Why is opium in urine if I haven’t done drugs?

Why is opium in urine if I haven’t done drugs?

Another possibility is poppy seeds, many medical professionals passes it off as urban myth…
You’re telling me the poppy seeds in baked goods come from the same type of poppy used to make opium?

A: Maybe not all, but a lot of them do. Of the 90 or so species of poppy, one, Papaver somniferum, is commonly used for two things: drugs and food. In the U.S. possession of opium poppies with intent to grow more is a crime. But possession of opium poppy seed is perfectly legal–in fact, you can (or could) buy opium poppy seeds from gardening catalogs. (But God help you if you try to grow anything with them–see Michael Pollan’s scary article on this subject in the April 1997 Harper’s). So-called bread-seed poppies (P. paeoniflorum) are also legal, though botanically they’re the same as P. somniferum.

Q: You mean I could get high eating poppy seed rolls?

A: No, goofball, I said they might make you flunk a drug test. The amount of morphine and codeine in poppy seeds varies enormously. One study found that Dutch, Czech, and Turkish poppy seed contained minimal opiates, Australian seed was up there, and Spanish seed sounded like it should be sold by creepy-looking guys on street corners. But, while test volunteers who ate poppy seed products sometimes flunked urine tests, nobody really got what you could call stoned. (Possible exception: one volunteer who ate 23 grams of seeds was accused of “giggling and acting silly.”) You’re limited by the fact that the poppy seeds are usually contained in food–you get full long before you get high.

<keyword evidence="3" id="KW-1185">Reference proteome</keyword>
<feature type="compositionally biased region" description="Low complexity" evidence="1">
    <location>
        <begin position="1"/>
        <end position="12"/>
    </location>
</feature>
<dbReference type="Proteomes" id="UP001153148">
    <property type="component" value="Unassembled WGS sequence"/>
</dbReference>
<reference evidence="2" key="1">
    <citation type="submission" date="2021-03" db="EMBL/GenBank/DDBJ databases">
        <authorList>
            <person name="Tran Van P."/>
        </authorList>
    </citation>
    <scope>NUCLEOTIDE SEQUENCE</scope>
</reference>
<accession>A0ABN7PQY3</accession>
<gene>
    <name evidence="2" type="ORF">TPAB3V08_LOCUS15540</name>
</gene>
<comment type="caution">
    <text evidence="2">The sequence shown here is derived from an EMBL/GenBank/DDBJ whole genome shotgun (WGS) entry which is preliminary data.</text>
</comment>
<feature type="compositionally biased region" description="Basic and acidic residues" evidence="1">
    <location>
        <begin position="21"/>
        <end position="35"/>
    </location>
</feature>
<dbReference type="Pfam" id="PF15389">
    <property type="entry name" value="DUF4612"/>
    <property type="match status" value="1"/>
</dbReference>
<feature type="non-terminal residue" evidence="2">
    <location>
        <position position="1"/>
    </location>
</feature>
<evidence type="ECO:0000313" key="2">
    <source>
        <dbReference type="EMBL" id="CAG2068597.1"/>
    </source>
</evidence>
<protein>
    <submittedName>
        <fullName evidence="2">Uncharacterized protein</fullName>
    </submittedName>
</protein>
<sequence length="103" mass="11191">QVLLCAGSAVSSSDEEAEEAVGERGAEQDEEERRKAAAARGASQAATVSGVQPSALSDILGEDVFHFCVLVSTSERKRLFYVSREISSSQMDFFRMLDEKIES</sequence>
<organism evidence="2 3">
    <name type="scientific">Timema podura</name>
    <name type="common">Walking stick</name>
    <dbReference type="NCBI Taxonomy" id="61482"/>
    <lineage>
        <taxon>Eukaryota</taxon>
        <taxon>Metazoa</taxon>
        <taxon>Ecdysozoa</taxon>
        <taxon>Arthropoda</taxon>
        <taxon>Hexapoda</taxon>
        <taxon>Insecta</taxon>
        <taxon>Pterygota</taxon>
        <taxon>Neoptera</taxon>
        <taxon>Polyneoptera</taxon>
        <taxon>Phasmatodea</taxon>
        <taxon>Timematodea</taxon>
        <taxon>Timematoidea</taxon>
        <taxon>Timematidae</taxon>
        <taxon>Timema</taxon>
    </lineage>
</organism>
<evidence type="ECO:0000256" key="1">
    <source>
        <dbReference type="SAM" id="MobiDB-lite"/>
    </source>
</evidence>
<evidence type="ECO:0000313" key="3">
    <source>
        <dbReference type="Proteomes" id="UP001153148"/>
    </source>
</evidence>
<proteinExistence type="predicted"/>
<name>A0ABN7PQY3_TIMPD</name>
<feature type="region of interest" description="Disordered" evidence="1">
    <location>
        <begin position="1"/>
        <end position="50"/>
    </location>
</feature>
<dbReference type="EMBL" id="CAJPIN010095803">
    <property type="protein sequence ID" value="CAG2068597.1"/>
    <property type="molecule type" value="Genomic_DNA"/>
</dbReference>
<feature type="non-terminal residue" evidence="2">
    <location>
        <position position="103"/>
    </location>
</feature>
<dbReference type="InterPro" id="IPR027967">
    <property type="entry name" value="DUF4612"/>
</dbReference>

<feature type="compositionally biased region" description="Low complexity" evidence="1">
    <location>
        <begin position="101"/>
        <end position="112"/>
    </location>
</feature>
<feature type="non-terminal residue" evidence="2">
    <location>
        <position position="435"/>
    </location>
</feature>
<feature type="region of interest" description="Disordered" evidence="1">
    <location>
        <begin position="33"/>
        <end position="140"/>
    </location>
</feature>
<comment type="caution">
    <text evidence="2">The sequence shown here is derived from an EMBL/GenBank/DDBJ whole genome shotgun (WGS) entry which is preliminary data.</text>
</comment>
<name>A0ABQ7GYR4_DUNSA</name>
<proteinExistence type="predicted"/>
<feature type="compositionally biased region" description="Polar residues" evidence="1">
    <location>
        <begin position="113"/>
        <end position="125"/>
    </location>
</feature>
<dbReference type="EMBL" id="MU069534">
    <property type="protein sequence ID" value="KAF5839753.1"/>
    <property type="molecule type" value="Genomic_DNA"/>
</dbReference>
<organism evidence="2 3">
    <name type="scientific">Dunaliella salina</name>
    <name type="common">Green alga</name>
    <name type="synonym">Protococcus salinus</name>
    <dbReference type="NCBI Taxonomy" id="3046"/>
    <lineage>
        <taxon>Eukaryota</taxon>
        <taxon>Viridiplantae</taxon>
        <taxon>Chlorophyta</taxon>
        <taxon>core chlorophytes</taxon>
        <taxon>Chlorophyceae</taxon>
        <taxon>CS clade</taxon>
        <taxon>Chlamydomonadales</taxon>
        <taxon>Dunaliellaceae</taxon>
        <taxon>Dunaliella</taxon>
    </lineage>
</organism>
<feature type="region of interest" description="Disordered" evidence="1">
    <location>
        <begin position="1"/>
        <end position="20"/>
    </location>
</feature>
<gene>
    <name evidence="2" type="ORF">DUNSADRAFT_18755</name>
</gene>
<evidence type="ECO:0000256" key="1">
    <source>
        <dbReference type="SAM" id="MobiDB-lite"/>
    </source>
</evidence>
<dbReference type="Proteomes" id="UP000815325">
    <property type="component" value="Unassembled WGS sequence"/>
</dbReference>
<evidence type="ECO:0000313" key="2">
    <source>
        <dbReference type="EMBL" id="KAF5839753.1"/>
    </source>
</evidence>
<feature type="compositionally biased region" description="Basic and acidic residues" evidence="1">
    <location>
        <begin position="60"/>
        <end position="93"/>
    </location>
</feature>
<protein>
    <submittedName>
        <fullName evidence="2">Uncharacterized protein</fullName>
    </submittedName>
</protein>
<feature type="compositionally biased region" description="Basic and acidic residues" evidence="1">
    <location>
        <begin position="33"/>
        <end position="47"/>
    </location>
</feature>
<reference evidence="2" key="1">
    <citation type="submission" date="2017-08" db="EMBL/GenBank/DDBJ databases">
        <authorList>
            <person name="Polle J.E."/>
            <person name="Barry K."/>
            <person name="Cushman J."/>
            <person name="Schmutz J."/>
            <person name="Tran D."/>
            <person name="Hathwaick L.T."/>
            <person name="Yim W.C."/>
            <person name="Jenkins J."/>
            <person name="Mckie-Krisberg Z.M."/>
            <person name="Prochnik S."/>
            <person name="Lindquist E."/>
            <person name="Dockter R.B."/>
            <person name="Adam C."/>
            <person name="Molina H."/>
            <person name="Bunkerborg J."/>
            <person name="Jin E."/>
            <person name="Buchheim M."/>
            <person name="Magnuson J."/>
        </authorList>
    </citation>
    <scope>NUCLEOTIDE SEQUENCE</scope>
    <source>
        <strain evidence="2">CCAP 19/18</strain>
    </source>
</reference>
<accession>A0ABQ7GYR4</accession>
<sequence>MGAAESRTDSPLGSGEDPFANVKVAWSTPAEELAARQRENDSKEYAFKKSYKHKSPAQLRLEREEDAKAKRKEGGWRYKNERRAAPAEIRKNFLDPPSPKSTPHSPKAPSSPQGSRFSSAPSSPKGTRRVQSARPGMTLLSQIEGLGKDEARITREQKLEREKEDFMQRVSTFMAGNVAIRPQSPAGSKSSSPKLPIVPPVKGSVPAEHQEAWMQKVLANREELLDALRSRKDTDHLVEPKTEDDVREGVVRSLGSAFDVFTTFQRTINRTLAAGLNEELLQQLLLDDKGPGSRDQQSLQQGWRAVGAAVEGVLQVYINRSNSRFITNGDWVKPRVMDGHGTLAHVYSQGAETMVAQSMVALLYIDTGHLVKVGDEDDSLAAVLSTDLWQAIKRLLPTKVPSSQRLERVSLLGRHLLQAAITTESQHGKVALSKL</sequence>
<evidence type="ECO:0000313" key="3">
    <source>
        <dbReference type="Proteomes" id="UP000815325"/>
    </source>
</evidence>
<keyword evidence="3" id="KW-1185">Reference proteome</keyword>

Still, if you’re desperate enough there are ways to get a buzz from poppies. In parts of England prior to World War II, tea made from boiled poppy heads was recommended as a way to cure what ails you, or at least not get overly concerned about it. Poppy tea has come back into favor among UK drug users in recent years, and some people have reportedly become addicted to the stuff. One guy boiled 14 poppy heads daily, which he obtained from florists. Another addict was a baker who each day drank two liters of tea made from four kilograms of poppy seed. His secret was discovered when he went into convulsions. Serves him right. Even the Bible warns about bad seed.

–CECIL ADAMS

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